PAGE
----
Grateloupia asiatica is an edible seaweed and source of carrageenan in Korea. Considering the economic importance of this edible seaweed, mass culturing methods from spores have been conducted. Moreover, it helps prevent natural population depletion. Spores germinate to form crusts, filaments and spherical structures that subsequently differentiate and develop into thalli. The objective of our research was to study the developmental pattern of crust into upright thalli. Vegetative cells of crust divided circularly to expand and coalescence with other crusts, while those cells that divide vertically increase the thickness of the crust. The specific growth rate of the crusts was optimal at 20 °C (8.6 % day−1) and 42 μmol photons m−2 s−1 (10.8 % day−1). At optimum condition, they grew in regularity that forming pattern of zonation and circular mounds onto the crusts subsequently produce upright thalli. Thalli would be generated if the crusts, generally composed of six cells in thickness, will start to produce cortical and medulla cells to support and generate upright thalli. In the tank culture, the upright thalli grew rapidly during July to October and reached a maximum length of around ±5.2 cm. The thalli matured and contained many carposporangia in the branches after 150 culture days.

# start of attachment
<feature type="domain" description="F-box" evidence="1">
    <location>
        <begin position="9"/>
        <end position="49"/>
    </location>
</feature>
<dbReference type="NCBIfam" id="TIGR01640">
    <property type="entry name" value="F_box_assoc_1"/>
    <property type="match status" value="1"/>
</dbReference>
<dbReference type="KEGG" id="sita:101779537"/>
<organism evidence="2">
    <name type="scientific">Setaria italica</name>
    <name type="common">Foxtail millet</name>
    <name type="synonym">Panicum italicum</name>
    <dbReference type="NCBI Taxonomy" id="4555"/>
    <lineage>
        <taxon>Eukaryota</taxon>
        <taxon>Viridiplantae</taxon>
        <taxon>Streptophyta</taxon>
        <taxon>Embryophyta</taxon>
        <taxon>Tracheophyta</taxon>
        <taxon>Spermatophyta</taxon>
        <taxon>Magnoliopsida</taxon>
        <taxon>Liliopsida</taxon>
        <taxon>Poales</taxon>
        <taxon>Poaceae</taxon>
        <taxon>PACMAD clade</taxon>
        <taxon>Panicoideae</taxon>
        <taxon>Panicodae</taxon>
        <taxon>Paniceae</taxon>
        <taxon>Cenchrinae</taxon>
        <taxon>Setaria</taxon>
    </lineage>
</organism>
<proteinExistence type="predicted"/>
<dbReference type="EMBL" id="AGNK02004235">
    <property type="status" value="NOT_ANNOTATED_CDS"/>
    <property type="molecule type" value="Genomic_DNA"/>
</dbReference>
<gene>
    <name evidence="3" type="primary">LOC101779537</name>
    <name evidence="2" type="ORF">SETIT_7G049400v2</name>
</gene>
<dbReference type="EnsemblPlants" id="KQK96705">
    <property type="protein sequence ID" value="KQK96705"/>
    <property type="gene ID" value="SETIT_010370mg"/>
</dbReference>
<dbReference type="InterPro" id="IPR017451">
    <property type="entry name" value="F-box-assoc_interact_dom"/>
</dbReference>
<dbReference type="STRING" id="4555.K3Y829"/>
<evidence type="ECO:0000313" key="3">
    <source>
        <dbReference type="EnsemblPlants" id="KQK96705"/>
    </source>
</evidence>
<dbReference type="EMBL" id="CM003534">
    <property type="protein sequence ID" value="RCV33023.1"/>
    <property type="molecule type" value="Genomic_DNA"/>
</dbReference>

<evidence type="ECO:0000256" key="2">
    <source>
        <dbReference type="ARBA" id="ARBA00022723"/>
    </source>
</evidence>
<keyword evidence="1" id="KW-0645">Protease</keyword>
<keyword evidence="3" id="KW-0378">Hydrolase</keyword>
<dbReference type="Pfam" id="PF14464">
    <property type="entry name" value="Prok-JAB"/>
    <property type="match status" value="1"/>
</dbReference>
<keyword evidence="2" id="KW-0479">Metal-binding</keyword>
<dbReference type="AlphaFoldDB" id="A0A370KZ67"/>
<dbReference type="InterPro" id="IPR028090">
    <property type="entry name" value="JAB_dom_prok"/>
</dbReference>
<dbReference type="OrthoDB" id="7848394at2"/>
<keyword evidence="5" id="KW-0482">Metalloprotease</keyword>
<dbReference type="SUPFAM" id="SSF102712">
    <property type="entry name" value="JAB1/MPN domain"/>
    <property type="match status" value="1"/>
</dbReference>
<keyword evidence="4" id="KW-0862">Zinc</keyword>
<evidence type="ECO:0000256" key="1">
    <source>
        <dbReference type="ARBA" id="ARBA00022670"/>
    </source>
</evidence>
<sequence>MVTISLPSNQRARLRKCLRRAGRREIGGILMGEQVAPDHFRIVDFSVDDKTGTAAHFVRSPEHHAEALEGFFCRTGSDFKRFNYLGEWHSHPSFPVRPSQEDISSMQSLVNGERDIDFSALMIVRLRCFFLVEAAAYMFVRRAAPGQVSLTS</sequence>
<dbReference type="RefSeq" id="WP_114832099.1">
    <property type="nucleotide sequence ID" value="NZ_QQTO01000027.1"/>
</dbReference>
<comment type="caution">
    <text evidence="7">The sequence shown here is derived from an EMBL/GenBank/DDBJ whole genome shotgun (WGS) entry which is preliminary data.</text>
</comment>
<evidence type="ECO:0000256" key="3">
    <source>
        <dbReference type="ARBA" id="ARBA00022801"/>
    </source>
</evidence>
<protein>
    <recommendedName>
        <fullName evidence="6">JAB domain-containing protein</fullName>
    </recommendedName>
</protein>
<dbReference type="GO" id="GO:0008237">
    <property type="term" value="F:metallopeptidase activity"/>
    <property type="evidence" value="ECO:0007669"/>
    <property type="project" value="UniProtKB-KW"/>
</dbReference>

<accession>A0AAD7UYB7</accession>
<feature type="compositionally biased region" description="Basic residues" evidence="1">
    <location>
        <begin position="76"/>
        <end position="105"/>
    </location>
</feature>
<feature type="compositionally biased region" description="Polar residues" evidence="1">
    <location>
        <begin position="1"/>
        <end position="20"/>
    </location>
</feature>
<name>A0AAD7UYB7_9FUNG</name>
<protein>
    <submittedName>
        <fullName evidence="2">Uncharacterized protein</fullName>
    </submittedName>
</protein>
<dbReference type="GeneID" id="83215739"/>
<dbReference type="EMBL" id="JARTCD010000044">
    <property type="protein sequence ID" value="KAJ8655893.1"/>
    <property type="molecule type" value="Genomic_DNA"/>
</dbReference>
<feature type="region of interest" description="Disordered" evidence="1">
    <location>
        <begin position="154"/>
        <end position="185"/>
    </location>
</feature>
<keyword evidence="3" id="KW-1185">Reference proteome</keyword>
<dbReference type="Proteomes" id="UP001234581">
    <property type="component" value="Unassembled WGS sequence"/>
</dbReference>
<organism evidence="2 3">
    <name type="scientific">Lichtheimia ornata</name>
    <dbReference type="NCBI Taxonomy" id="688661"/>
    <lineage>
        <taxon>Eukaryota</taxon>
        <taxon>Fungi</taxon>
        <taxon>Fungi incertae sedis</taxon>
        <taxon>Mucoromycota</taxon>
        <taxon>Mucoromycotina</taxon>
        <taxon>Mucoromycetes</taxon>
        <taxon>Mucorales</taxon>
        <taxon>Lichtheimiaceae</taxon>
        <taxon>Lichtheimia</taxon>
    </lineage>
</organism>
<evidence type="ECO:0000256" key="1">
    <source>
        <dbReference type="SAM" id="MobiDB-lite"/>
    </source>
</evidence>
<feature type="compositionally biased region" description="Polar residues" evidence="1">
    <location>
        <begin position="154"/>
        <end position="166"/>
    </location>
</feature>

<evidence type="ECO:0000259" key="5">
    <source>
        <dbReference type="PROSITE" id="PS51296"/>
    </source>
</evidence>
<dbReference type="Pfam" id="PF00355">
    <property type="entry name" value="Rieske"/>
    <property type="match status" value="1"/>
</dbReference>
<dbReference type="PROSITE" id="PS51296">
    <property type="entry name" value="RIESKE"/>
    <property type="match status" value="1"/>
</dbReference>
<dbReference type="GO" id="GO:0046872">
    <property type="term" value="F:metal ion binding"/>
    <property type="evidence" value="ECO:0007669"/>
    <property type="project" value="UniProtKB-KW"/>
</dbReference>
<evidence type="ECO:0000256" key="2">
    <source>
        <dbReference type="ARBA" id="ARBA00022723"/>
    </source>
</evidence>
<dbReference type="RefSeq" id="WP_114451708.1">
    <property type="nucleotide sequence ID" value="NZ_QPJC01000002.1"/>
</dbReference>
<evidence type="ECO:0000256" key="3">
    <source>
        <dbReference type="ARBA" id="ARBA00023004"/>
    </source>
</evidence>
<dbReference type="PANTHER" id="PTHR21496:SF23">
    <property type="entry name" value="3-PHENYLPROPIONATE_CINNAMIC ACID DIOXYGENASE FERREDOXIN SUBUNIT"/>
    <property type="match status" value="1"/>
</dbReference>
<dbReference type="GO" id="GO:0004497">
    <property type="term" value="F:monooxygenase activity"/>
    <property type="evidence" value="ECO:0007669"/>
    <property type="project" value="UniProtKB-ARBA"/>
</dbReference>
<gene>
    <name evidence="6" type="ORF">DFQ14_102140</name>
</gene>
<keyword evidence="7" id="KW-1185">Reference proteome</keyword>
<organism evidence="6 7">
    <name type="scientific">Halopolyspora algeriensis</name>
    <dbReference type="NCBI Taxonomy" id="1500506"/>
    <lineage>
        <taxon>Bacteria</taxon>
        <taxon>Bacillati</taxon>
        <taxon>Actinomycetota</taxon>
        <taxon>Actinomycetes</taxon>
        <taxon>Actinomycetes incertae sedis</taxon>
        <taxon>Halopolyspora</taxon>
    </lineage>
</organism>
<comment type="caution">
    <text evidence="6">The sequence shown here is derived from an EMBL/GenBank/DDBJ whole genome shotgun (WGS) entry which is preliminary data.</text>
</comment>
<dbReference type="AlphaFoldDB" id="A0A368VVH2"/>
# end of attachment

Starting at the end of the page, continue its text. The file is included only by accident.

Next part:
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We would like to thank Dr. Byung Hee Jeon, Ganesan Kandasamy and Joon Kim at the Laboratory of Seaweed Biomass, Gangneung-Wonju National University. This research work was supported by the Fishery Commercialization Technology Development Program (2012–2013) of the Development for Mass Production of Grateloupia (Rhodophyta), Ministry of Oceans and Fisheries of the South Korean Government.
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Adharini, R.I., Kim, H.G. Developmental pattern of crust into upright thalli of Grateloupia asiatica (Halymeniaceae, Rhodophyta). J Appl Phycol 26, 1911–1918 (2014). https://doi.org/10.1007/s10811-013-0218-x